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Gold Award Girl Scout: Isabella Mendoza, Longmont, “Increasing Bee Habitats”

What did you do for your Gold Award project?

For my Girl Scout Gold Award project, I designed a cheap and sustainable habitat for solitary bees to lay eggs in and distributed more than 350 habitats around Colorado and the world. I hosted an event in my community where participants could make their own habitats with their unique designs, and made a how-to video that is posted on YouTube so anyone who is interested in making a habitat can watch it and follow along. I also sent 29 bee boxes to 11 other states in the United States and more than 30 bee boxes to four other countries. Participants in the event and those who watched the video also got knowledge about the importance of solitary bees and other ways they can help pollinators.

How did you measure the impact your Gold Award project made on your target audience?

I measured the impact of my project by counting how many habitats were distributed at events or through shipping. I distributed 305 bee habitats in Colorado, and an additional 62 in other states in the United States and in countries around the world.

How is your project sustainable? How will your project continue to impact after your involvement?

My project is sustained partly by the design of the habitat itself. Leafcutter bees, a type of solitary bee, will reuse habitats year after year to lay their eggs. Additionally, the bee boxes I distributed are wrapped in duct tape to weather proof them. A teacher at my former high school has also committed to including the bee habitats as an end-of-the-year craft, so high school students will be able to make them year after year.

What is your project’s global and/or national connection?

My project’s global and national connections are the 62 bee habitats I sent around the United States and the world. Every livable continent has solitary bees that can use my bee box! Additionally, I posted a how-to video on YouTube that can be viewed from anywhere around the world.

What did you learn about yourself?

One major thing I learned is that I am an organizational person. I enjoyed making spreadsheets and keeping track of information, a skill that has since served me in both my academic and personal lives. I also learned that I am capable of being a leader in general. I was able to motivate others and successfully lead a team through an event, and I was able to distribute hundreds of bee boxes not only in my community but around the world. If I were not a leader, I would not have been able to make the impact that I did.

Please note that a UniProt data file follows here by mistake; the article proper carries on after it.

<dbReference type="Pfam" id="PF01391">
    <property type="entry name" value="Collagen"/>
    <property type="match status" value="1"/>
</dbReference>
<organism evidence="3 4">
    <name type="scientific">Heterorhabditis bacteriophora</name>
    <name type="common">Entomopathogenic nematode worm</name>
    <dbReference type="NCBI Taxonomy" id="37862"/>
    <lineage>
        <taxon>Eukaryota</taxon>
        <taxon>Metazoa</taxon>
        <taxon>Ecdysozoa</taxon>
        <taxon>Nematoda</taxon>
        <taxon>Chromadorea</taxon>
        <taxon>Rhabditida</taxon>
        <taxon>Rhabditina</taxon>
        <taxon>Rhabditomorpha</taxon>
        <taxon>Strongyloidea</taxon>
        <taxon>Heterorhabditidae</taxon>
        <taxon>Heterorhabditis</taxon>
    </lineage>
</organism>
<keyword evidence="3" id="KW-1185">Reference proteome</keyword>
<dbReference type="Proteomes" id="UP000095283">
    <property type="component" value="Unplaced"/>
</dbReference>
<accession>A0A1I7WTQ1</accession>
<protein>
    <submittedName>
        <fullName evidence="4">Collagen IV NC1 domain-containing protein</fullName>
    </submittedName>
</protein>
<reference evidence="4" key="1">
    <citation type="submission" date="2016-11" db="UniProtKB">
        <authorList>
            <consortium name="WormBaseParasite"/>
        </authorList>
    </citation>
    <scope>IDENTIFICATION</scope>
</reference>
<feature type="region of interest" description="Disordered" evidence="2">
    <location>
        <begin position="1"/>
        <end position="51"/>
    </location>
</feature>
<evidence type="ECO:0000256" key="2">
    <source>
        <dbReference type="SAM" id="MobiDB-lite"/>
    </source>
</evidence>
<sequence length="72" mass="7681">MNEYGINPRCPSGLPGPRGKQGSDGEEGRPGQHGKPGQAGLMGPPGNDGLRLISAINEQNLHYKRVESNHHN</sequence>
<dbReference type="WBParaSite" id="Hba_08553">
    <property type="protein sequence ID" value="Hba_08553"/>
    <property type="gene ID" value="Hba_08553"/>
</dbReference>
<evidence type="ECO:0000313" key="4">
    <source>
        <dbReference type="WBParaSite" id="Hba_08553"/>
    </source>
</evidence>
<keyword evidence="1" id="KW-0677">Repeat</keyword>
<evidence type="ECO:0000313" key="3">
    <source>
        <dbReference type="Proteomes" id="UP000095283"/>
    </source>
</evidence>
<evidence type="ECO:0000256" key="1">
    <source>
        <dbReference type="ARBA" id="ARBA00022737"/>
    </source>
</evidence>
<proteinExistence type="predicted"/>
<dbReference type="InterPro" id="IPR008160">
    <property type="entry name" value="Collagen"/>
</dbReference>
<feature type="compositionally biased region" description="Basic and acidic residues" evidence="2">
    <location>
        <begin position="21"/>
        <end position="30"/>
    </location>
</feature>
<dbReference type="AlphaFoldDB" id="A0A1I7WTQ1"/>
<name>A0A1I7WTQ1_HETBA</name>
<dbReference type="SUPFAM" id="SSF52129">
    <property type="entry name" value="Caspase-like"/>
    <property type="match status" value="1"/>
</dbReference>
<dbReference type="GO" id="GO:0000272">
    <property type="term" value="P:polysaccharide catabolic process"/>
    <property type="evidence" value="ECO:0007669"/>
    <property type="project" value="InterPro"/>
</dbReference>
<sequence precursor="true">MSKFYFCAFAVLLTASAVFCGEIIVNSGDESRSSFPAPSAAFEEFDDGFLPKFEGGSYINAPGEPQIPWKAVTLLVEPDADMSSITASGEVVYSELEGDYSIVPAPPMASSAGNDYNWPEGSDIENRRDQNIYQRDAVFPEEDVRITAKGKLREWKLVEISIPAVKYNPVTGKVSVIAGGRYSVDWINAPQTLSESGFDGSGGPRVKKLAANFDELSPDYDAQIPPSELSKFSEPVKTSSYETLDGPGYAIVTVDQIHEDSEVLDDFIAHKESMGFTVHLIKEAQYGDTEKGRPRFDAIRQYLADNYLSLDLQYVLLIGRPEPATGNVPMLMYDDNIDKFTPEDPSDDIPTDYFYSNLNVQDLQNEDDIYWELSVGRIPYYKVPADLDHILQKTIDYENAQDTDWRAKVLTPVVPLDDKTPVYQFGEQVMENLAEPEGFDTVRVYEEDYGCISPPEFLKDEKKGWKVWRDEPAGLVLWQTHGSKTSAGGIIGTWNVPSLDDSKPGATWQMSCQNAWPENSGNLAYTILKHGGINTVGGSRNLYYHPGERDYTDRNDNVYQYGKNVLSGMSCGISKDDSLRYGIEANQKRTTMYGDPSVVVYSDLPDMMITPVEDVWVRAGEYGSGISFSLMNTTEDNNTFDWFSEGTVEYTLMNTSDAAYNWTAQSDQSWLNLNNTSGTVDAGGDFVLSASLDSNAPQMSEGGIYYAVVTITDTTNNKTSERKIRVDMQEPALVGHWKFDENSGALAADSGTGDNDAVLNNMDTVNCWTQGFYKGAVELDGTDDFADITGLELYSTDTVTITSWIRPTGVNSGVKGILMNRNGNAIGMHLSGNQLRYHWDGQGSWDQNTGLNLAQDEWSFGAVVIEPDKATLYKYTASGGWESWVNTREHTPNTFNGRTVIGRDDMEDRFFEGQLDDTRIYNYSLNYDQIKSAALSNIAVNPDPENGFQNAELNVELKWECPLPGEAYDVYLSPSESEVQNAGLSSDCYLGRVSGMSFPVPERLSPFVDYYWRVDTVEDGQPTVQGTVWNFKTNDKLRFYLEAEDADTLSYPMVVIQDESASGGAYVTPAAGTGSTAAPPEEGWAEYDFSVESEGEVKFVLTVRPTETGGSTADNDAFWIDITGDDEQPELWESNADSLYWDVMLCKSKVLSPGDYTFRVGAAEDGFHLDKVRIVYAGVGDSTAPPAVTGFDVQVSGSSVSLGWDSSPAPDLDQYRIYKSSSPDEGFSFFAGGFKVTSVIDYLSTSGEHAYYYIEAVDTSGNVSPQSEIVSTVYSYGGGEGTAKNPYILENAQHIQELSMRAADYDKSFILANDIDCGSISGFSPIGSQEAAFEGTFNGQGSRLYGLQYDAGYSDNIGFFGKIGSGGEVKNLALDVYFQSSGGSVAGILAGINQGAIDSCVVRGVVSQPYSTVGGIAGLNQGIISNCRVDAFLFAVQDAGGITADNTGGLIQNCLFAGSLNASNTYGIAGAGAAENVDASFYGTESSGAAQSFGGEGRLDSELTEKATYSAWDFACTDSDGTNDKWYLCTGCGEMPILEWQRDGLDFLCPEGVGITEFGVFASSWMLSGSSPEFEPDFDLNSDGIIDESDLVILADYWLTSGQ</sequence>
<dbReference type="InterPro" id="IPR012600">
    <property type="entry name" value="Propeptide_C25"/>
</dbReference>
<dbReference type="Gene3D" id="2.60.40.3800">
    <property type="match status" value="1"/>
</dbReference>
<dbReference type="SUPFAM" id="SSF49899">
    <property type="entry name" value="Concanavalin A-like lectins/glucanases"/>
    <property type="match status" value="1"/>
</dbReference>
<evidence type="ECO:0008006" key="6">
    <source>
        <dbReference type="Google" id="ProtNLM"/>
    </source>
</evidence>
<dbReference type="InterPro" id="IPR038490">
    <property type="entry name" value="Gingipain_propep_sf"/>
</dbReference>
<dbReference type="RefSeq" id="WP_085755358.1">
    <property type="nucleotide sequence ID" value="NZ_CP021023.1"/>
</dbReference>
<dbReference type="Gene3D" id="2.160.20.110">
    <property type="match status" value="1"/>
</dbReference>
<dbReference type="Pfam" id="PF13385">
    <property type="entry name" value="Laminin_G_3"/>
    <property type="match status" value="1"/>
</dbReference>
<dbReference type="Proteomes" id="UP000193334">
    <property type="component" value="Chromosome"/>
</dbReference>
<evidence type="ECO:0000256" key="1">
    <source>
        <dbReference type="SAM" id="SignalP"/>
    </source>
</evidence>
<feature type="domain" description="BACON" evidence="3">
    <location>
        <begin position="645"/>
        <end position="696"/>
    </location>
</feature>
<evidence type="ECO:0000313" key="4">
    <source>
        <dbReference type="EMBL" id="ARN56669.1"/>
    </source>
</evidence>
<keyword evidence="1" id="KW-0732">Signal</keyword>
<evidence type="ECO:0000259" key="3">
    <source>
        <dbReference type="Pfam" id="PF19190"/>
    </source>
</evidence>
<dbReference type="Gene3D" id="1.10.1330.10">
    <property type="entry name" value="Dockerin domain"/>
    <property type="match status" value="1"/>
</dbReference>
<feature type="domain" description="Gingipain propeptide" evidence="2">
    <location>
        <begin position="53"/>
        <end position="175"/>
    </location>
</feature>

How will earning your Gold Award impact you in the future?

Earning the Gold Award has already impacted my future by giving me more confidence to take action about the things that matter to me. It will further impact my future by showing scholarships and companies that I am a leader, capable of making real change.

Why do you feel the Gold Award was an important part of your Girl Scout experience? 

Earning the Gold Award was an important part of my Girl Scout experience because I have been a part of Girl Scouts since I was in first grade. I grew up learning life skills with Girl Scouts, and it was important to me that I had something tangible to show for it. The Gold Award further strengthened skills I had been practicing, such as communicating with a team and managing a project, which was the perfect closer to my career as a Girl Scout.

How did earning your Gold Award help you become a G.I.R.L. (go-getter, innovator, risk-taker, leader)? 

Earning my Gold Award helped me to become an innovator and a leader. I designed and prototyped my bee habitat, taking into consideration what would be helpful for a bee and what accessible items were, which made me a better innovator. I practiced many leadership skills as well, especially communication, but also project management, confidence, and problem solving.

**IMPORTANT NOTE: This blog represents only a small fraction of the hard work, dedication, and requirements that go into earning a Girl Scout Gold Award. It is simply a brief summary, which is meant to inspire Girl Scouts to Go Gold in the future. For more information on earning your Gold Award, please email highestawards@gscolorado.org.

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